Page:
A Haskell-Travers double for Rachel? Don’t rule it out

Reader Jim Tierney advised on 7/15 that there are six horses that have won both the Haskell and Travers.
Reader BC advised on 7/16 that there are seven horses that have won both stakes.

Seven horses have won both the Haskell Invitational and historic Travers Stakes since the former race was established in 1968. But no filly has ever turned the trick, until maybe now. Think that Rachel Alexandra’s co-owner, Jess Jackson, who likes to raise the bar and set the standard, isn’t thinking about what a coup it would be for his immensely popular 3-year-old filly?

We’re still waiting to hear when Rachel Alexandra will make her next start. Of course, everyone is still holding out hope that the 3-year-old daughter of Medaglia d’ Oro will eventually take on the country’s most popular older distaffer, the unbeaten Zenyatta, but there’s no further word on that front. Zenyatta’s next start will come in the $300,000 Grade 2 Clement L. Hirsch Stakes at Del Mar on Aug. 9.

There are three races where Rachel Alexandra could logically make her next start — the $1 million Grade 2 Delaware Handicap on Sunday, which would be her first race against older fillies and mares; the $300,000 Grade 1 Coaching Club American Oaks on July 25; or the $1 million Grade 1 Haskell Invitational on Aug 2, which would be her second matchup against the boys after a victory in the Preakness Stakes on May 16.

The American Oaks is probably out, seeing as though it carries a much smaller purse than the two million-dollar races. Entries for the Delaware Handicap will be taken Wednesday, so a decision is needed immediately if Rachel’s connections want to go that route. She certainly signified her readiness for racing Monday morning, when she worked five furlongs in 1:01.38 at Saratoga.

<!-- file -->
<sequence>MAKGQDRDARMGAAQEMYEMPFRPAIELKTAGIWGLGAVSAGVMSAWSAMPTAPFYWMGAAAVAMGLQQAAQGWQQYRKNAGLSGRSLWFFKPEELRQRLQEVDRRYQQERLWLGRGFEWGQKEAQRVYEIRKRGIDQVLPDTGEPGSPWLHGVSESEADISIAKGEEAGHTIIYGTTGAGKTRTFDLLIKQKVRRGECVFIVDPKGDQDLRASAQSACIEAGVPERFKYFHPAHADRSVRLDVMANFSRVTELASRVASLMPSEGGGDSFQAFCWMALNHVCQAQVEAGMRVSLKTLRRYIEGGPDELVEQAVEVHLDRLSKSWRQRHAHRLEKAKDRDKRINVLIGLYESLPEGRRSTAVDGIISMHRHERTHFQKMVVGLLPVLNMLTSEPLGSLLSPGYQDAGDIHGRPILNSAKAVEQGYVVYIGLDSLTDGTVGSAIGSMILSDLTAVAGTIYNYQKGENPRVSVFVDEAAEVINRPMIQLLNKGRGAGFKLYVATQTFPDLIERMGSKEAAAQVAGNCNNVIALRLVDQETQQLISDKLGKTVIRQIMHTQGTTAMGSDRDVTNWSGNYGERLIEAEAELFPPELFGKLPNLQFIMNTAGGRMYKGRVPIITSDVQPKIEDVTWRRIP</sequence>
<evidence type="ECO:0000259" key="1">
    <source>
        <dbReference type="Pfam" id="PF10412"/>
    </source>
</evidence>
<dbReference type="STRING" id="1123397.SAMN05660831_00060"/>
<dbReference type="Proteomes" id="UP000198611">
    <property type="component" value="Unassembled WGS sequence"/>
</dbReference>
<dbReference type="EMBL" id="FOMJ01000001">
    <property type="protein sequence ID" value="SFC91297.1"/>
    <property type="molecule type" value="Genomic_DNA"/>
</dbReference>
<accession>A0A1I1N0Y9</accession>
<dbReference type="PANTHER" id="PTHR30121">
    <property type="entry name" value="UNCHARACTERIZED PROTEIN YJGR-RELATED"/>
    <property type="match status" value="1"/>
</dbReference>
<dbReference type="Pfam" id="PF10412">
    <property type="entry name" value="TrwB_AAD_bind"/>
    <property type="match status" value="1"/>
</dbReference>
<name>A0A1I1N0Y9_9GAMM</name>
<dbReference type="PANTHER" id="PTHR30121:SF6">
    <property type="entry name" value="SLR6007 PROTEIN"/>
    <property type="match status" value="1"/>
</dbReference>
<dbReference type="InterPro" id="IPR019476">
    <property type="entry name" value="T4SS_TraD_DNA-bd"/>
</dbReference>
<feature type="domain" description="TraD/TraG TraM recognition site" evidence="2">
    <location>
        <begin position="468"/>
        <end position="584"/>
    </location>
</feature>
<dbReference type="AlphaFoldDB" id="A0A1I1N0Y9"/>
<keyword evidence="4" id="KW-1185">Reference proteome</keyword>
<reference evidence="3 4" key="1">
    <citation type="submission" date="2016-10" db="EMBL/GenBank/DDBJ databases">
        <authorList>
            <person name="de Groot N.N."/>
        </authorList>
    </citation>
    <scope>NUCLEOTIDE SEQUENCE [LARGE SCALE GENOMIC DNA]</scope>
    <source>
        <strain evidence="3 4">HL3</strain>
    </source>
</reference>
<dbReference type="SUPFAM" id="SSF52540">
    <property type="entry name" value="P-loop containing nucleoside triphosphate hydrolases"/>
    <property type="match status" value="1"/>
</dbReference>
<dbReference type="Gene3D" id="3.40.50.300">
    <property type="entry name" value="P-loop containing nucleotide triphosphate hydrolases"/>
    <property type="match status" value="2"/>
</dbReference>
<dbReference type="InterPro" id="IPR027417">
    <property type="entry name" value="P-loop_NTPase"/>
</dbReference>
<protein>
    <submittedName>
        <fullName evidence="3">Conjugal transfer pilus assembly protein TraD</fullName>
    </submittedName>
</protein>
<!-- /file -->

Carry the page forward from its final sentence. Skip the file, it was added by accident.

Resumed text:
A start in either of the aforementioned three stakes means she would be set up for a start in the $600,000 Grade 1 Alabama Stakes on Aug. 23 or the $1 million Grade 1 Travers Stakes on Aug. 29, both of which will be run at Saratoga. If it comes down to a choice of the two, bet on the latter.

It’s my guess she’ll go next in the Haskell and then try the Travers. Holding Pattern (1974), Wajima (1975), Wise Times (1986), Forty Niner (1988), Holy Bull (1994), Coronado’s Quest (1998) and Point Given (2001) are the only horses to win both. If Rachel Alexandra accomplishes the feat, meaning she would have beaten the boys three times this year, well, you can make her 1-5 to win Horse of the Year.

Rachel Alexandra is unbeaten in six starts this year and has won nine of 11 lifetime. Her past three starts have all been most impressive — a record 20 1/4-length victory in the Kentucky Oaks on May 1, the victory in the Preakness and a record 19 1/4-length win in the Mother Goose Stakes at Belmont Park on June 27.